feeds into the tendency, particularly by galut historians and intellectuals, but also in Israel, to remove the Holocaust from its long and continuing context. Any death at the hands of intolerance is tragic, and should be confronted. And perhaps some of those organized xenophobic and racist assaults have their own historical origins. But the Holocaust is a uniquely Christian-Jewish event, and while we today have the benefit of a state of the Jews for refuge, the world is still dominated by the Christian West; our people predominantly continue to live amongst the Christian nations (yes, yes, secular, but cultural inheritors of that 2000 year long legacy of anti-Judaism, the Theology of Hate rooted in the founding documents of that group of religions. Our future, as past existence in this milieu, is tentative, at best. The past is past, but also precedent. Denial only prepares the ground for our next Shoah.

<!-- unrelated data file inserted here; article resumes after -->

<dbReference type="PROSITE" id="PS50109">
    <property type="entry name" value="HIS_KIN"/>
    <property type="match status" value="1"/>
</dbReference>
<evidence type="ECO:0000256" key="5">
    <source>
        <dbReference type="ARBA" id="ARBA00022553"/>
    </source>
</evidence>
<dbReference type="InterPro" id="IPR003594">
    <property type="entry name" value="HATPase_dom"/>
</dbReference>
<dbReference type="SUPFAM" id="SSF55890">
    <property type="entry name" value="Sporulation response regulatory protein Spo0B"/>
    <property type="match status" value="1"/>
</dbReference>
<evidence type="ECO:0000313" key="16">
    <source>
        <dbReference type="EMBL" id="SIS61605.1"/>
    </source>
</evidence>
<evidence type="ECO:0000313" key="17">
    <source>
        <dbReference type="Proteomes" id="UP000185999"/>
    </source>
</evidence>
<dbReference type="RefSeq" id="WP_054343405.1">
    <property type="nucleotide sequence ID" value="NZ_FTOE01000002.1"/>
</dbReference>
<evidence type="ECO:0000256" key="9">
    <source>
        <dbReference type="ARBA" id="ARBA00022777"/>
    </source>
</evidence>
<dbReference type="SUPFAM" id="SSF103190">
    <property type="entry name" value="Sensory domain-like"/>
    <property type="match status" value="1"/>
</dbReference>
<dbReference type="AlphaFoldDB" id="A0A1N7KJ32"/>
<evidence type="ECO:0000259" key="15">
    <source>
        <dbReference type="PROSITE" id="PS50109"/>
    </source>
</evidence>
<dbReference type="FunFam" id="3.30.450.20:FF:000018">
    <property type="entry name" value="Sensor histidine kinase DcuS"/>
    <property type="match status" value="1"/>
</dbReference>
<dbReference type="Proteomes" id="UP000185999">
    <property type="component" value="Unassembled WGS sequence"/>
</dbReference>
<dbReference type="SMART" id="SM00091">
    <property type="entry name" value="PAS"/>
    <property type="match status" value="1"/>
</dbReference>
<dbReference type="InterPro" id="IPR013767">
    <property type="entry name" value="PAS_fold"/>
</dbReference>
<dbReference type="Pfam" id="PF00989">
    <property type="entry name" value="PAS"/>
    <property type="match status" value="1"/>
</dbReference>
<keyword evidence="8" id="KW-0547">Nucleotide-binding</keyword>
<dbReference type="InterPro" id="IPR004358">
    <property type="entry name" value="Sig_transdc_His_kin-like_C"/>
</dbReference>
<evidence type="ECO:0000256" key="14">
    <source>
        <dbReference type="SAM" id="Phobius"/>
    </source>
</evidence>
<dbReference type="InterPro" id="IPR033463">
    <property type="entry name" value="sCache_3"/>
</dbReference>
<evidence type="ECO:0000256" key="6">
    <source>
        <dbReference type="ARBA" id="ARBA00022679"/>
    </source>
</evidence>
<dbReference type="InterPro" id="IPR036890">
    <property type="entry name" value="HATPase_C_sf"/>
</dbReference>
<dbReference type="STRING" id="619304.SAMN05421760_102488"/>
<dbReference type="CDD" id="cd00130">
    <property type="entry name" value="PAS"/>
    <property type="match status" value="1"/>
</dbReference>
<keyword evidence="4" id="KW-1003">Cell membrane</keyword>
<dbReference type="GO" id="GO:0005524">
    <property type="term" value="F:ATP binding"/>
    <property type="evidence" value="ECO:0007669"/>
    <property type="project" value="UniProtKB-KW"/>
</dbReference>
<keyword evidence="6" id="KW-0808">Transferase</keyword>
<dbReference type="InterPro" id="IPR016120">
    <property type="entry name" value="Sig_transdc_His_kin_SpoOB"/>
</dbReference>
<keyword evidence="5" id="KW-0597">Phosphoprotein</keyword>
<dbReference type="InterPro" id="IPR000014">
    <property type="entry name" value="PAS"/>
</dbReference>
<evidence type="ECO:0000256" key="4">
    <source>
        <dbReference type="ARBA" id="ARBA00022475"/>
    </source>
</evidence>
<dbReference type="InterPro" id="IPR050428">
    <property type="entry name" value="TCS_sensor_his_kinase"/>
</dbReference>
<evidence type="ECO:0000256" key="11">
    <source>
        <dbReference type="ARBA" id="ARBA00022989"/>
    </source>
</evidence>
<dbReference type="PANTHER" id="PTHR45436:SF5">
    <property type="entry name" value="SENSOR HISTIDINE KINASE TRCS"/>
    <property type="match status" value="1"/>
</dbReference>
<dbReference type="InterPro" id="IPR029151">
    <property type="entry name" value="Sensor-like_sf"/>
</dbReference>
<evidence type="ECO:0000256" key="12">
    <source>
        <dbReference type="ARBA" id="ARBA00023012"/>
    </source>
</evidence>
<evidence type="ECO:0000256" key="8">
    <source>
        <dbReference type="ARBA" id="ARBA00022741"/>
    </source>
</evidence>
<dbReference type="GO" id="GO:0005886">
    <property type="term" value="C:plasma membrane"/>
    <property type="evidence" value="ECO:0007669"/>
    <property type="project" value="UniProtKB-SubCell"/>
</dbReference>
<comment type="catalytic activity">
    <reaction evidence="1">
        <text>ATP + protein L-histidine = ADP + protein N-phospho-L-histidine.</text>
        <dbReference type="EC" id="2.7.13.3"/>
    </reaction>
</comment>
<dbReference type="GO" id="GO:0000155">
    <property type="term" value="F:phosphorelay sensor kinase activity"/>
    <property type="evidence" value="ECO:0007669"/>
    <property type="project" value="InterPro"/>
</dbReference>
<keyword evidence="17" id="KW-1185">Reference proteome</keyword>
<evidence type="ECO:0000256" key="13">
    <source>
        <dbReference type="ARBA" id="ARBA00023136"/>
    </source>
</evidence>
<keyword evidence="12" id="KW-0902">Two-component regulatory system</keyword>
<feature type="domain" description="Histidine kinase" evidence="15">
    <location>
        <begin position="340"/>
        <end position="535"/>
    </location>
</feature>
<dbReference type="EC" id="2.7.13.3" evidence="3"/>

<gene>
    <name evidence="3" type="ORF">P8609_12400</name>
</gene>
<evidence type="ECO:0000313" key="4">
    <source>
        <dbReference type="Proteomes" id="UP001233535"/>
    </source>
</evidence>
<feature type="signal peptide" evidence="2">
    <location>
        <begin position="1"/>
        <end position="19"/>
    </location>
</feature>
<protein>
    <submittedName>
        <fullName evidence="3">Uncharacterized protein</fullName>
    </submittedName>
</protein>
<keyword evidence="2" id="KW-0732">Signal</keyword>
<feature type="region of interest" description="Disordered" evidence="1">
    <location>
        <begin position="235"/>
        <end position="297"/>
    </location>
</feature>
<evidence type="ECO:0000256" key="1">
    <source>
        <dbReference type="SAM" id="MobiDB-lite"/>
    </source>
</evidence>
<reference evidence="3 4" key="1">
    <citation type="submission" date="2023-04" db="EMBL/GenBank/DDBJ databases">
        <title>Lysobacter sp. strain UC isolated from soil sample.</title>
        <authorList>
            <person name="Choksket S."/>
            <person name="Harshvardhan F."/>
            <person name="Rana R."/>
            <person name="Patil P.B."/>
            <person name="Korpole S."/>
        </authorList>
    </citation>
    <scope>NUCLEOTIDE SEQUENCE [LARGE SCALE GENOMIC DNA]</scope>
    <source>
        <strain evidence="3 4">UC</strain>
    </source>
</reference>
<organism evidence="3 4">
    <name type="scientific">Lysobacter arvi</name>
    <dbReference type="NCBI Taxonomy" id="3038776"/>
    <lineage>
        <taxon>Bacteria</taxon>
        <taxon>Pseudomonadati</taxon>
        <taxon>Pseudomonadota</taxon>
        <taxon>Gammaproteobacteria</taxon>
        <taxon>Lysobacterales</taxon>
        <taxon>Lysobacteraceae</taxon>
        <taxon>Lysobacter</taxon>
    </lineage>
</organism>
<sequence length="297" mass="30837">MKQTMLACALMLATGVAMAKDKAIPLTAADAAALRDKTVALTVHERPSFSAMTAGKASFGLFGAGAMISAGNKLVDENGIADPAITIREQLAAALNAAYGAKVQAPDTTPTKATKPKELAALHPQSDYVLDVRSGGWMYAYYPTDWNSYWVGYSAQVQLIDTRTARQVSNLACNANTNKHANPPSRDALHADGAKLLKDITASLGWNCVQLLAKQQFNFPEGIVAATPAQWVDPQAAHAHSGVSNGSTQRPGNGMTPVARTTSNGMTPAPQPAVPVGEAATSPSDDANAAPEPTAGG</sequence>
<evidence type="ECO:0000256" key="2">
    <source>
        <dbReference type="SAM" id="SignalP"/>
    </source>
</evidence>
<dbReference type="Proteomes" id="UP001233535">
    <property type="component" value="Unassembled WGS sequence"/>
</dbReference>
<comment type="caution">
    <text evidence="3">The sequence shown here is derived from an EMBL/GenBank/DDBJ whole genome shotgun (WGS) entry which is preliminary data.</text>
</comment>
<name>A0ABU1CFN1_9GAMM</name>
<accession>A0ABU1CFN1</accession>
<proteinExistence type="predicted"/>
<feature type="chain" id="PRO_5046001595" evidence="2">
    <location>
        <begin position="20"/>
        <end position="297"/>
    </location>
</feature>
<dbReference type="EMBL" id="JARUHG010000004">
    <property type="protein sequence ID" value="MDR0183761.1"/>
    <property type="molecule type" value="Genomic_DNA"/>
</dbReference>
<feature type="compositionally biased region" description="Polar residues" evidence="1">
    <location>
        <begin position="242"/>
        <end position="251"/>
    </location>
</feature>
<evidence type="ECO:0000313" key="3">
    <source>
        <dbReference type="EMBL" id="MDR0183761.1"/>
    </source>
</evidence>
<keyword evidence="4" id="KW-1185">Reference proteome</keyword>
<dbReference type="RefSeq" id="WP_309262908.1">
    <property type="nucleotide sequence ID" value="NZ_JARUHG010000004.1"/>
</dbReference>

One child, police officer killed in attacks in Diyarbakir in southeast Turkey (Reuters)
from the article: The Holocaust isn't just about Jews